Step 11. The recipe says to “scum it,” which implies there’s some liquid underneath from which to “scum” the froth. We overdid the whipping (Puritan zeal); it’s probably better to stop before it’s quite as stiff as the syllabub shown. If this happens to you, just say you’re using Sir Kenelm Digby’s book of recipes. Published four years after his death in 1669, it advises the syllabub-maker to beat the ingredients together with a whisk “till all appeareth converted into froth.” The next step would be to leave it overnight to separate out, such that “the next day the Curd will be thick and firm above, and the drink clear under it.” His recipe is worth reading in full, though—he was a man with ideas:
I conceive it may do well, to put into each glass (when you pour the liquor into it) a sprig of Rosemary a little bruised, or a little Lemon-peel, or some such thing to quicken the taste; or use Amber-sugar, or spirit of Cinnamon, or of Lignum-Cassiae; or Nutmegs, or Mace or Cloves, a very little
Step 12. Make the best of your overwhipped syllabub: since you don’t have a night for it to separate out, layer the froth over the amontillado or sherry or muscatel or white port. Decide it might be good with raspberries, so try putting it in layers.
Step 13. Toast and taste.
Step 14. Evaluate. Lili thought it was good, Gina (who is a chef) thought it wasn’t, particularly. The syllabub is just okay layered over wine—it would definitely be better done properly. If we’d left the syllabub overnight to separate, the clear liquid that settled out would have been infused with the other flavors.
The raspberries with syllabub, on the other hand, were spectacular—the best combination of sweet, creamy, fruity and winy:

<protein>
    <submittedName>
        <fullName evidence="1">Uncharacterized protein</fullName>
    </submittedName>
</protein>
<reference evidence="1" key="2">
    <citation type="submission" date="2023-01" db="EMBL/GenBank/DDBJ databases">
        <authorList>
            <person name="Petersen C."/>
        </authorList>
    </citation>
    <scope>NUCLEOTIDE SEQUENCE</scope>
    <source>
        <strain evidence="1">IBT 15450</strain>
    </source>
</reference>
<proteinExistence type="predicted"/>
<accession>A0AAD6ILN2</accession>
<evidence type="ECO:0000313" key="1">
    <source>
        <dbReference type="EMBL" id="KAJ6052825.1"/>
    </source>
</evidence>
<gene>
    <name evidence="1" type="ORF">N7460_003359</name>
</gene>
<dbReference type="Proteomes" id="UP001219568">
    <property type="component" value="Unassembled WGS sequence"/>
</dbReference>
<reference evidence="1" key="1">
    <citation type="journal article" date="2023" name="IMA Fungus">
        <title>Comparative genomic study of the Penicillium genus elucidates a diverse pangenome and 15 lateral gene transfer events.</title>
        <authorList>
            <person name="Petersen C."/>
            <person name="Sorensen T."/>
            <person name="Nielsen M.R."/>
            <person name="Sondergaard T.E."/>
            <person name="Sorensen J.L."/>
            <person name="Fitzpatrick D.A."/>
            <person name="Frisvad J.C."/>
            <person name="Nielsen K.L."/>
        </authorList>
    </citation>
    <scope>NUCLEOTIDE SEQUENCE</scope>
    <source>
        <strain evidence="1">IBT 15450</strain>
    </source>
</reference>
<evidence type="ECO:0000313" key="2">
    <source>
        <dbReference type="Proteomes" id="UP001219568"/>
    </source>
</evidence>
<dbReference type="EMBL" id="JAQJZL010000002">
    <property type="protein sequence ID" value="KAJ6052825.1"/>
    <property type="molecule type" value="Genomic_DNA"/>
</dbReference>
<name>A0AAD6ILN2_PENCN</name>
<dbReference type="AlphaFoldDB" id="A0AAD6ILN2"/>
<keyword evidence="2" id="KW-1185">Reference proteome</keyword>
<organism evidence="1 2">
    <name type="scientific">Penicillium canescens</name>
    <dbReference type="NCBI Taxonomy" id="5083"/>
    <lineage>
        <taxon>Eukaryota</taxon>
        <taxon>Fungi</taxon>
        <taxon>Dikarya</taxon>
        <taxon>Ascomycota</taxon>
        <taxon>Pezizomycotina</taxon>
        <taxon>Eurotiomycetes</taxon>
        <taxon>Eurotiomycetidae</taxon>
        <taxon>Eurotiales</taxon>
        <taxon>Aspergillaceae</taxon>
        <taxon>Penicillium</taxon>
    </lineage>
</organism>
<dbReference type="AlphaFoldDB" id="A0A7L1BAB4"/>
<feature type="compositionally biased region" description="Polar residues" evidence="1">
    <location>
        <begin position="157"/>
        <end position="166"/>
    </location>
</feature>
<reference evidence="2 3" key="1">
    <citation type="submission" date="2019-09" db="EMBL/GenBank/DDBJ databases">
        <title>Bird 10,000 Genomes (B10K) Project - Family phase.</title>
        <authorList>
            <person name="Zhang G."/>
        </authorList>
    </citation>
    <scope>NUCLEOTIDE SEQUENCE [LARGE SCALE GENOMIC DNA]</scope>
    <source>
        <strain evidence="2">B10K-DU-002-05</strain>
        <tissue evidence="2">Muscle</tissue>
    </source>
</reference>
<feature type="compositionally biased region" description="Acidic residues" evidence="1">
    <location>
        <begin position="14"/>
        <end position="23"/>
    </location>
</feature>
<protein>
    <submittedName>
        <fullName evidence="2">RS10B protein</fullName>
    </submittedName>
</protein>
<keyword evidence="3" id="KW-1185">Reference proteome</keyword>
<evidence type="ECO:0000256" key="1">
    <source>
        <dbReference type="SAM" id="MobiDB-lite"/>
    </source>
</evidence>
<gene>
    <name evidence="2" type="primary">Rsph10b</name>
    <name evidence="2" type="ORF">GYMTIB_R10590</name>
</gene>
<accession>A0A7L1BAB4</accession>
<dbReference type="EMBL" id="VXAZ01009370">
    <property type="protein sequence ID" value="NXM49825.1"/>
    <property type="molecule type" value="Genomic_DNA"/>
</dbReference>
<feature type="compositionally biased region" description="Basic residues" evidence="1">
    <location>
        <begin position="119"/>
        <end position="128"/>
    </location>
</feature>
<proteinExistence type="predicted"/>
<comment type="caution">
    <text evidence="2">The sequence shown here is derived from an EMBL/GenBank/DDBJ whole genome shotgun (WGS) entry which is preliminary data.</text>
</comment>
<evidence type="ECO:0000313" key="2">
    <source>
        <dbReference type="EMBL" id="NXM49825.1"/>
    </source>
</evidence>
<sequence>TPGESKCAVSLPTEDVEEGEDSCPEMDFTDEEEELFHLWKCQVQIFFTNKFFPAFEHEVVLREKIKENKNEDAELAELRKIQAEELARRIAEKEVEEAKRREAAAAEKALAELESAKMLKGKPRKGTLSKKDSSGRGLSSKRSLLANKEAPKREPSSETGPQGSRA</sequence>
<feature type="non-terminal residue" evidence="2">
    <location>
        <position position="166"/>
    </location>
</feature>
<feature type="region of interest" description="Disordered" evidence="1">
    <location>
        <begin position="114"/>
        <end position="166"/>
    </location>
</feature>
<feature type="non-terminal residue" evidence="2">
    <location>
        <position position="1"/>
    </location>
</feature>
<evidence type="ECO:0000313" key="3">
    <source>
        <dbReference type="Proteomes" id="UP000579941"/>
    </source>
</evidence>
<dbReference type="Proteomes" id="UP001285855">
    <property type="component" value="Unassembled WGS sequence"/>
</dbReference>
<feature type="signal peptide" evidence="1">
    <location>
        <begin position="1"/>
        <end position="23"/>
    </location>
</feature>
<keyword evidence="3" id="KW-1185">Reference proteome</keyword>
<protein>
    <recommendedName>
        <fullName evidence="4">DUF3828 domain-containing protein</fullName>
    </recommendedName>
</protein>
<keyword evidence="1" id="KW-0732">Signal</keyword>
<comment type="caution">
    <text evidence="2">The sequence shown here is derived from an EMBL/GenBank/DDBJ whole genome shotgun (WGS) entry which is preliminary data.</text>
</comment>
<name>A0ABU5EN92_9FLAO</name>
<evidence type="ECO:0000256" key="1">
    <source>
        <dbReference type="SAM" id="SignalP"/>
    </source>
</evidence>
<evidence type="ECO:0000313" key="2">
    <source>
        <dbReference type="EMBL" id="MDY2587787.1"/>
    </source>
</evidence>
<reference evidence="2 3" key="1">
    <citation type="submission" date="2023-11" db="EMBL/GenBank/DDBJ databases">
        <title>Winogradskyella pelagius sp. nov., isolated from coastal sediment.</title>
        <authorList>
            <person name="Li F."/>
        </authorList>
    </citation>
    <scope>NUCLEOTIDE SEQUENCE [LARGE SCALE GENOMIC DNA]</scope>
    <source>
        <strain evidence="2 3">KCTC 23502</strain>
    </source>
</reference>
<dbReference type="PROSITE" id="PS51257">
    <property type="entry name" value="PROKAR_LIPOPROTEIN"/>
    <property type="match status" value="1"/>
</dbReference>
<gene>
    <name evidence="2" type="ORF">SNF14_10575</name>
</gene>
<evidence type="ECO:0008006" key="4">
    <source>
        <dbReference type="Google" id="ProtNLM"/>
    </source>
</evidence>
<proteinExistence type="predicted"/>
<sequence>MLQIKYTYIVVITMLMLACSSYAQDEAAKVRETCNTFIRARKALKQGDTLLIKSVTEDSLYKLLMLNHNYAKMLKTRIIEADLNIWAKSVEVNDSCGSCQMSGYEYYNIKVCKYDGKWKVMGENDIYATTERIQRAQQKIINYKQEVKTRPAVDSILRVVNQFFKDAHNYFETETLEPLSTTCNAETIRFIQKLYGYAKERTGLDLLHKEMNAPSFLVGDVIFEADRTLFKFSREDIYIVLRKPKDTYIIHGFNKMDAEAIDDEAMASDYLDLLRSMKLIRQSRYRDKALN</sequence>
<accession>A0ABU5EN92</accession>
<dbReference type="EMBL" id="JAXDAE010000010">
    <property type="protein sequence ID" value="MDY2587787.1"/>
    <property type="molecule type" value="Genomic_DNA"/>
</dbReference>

Verdict: if you don’t have time to let you syllabub steep overnight, serve it as an amazing cream with fruit for dessert.
Step 15. Serving. Improvise a syllabub pot.
A syllabub pot offers a way for each individual consumer to drink the syllabub from the bottom, without having to fight through the foam—here is a picture of one. (This is obviously how beer should be served too.) To achieve the same effect, you could just stick a straw in a glass or use a mate.
If the whipping seems like too much work, take heart. Syllabubs can be made without whipping (though we certainly couldn’t endorse it). Joseph Cooper, chief cook to Charles I, offered this recipe for a plain syllabub in his 1654 Art of Cookery:
Take a pinte of White-wine or Sack, and a sprig of Rosemary, a Nutmeg quartered, a Lemmon squeezed into it, with the peele, and Sugar; put them into the pot at night, and cover them till the next morne; then take a pinte of Cream, a pinte and halfe of new Milk; then take out the Lemon peel and Rosemary, and Nutmeg, and so squirt in your Milk into the pot.
Next up: what do with those two egg yolks left over from your syllabub-making.
Previously in Recipes For Disaster: Impossible Pie and Chemical Apple Pie
Gina Patnaik is a onetime chef and current Ph.D. candidate in English at UC-Berkeley. Lili Loofbourow is a writer in Oakland. She writes at Dear Television and over